Afghanistan: Balancing Social and Security Spending in the Context of a Shrinking Resource Envelope
Aqib Aslam (),
Enrico Berkes (),
Jeta Menkulasi and
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Jeta Menkulasi: Economist, International Monetary Fund
Axel Schimmelpfennig: Senior Resident Representative to South Africa, International Monetary Fund
Asian Development Review, 2014, vol. 31, issue 2, 165-197
For Afghanistan, the dual prospect of declining donor support and high ongoing security spending over the medium term keeps its government budget tight. This paper uses a general equilibrium model to capture the security–development trade-off facing the government in its effort to rehabilitate growth and fiscal sustainability. In particular, it considers strategic policy options for counteracting and minimizing the negative macroeconomic impact of possible aid and revenue shortfalls. We find that the mobilization of domestic revenues through changes in tax policy is the preferred policy response for the Afghan central government. Such a response helps to place its finances on a sustainable path in the near term and preserve most of the growth potential. Cutting expenditures balances public finances but causes the economy to permanently shrink. Debt financing helps to preserve much of the economy size but can quickly put the sustainability of public finances at risk. © 2013 Asian Development Bank and Asian Development Bank Institute.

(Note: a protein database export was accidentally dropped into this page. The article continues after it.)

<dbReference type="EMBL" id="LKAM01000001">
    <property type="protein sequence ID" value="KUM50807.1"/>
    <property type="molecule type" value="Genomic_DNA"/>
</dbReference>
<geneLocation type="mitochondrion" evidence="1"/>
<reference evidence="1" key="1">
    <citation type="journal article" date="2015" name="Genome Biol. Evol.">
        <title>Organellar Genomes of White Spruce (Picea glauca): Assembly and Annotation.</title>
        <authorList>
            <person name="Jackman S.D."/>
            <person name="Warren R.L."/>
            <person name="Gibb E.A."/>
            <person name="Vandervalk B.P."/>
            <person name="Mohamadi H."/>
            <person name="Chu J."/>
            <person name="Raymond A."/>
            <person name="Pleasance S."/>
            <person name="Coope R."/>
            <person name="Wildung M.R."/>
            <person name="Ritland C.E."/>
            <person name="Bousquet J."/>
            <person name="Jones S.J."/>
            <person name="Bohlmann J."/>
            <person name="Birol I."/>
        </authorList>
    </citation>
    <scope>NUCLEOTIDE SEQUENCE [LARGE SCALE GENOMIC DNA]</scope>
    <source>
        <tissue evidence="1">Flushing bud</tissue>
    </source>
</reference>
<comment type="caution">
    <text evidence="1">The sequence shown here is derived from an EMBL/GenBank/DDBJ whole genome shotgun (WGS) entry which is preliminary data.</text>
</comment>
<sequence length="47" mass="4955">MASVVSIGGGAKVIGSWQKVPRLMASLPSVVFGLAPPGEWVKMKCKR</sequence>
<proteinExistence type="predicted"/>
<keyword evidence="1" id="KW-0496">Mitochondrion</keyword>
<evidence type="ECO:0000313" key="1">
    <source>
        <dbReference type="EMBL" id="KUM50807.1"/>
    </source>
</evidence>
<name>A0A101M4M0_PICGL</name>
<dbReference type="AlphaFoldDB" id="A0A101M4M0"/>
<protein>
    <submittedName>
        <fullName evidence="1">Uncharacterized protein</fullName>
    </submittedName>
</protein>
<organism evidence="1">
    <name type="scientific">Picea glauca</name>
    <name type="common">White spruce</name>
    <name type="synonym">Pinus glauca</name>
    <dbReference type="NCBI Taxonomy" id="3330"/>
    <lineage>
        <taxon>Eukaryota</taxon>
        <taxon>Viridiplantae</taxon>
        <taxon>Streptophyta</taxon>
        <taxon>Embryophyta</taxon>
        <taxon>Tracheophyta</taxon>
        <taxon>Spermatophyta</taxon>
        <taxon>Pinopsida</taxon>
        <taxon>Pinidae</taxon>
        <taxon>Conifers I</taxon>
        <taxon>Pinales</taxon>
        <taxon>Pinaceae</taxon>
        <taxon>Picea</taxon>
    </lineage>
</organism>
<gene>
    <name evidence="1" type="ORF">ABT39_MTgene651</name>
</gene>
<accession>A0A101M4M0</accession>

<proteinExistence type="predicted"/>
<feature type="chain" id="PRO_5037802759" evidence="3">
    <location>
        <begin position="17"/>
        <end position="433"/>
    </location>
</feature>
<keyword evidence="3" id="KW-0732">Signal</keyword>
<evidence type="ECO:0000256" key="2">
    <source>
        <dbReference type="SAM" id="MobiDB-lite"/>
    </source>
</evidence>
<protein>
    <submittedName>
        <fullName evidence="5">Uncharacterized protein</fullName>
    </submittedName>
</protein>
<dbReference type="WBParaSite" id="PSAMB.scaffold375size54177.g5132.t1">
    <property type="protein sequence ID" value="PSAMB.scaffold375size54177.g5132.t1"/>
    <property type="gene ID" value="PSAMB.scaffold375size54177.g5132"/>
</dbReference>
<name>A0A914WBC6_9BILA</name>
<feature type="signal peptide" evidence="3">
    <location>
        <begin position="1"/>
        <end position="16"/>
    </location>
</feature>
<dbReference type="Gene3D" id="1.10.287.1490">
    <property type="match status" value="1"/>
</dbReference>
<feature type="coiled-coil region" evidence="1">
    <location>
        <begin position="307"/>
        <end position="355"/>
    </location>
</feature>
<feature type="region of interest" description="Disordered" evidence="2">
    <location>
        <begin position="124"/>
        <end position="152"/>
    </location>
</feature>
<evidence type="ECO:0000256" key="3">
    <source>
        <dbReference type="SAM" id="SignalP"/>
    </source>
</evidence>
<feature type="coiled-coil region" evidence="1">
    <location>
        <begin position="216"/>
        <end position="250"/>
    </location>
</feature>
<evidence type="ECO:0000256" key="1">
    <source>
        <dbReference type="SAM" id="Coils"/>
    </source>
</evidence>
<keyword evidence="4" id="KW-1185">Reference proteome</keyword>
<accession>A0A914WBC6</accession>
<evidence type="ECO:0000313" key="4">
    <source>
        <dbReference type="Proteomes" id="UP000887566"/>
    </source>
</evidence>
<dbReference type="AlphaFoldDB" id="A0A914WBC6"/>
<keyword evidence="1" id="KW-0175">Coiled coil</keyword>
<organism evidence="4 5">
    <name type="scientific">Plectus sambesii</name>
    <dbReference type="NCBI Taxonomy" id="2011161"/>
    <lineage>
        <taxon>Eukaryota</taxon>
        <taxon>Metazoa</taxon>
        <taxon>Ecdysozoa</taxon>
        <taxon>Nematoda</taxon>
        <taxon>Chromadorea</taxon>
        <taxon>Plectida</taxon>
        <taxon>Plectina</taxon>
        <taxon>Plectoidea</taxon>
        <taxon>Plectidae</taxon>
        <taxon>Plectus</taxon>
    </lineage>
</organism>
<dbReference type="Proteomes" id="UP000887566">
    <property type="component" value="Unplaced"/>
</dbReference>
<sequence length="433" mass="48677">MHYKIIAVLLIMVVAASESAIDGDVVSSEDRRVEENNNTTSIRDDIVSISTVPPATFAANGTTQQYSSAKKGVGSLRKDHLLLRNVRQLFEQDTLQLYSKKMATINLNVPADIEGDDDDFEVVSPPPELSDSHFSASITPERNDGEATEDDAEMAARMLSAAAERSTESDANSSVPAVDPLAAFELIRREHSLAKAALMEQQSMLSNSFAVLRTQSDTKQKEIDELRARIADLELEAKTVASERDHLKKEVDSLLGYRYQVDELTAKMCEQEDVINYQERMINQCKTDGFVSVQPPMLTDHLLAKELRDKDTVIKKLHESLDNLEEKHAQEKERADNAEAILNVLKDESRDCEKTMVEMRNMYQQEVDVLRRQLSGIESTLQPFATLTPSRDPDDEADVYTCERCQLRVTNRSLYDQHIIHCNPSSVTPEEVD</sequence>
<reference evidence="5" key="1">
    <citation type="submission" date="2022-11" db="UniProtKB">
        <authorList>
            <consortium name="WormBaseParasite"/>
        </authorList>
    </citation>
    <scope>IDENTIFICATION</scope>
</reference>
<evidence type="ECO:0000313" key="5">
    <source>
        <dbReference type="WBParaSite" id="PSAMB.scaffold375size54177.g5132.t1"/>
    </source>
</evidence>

Keywords: government; budget; rehabilitate growth; fiscal sustainability; negative; macroeconomic impact (search for similar items in EconPapers)
JEL-codes: E00 E66 G00 G28 (search for similar items in EconPapers)
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Working Paper: Afghanistan: Balancing Social and Security Spending in the Context of Shrinking Resource Envelope (2013)
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Persistent link: https://EconPapers.repec.org/RePEc:tpr:adbadr:v:31:y:2014:i:2:p:165-197
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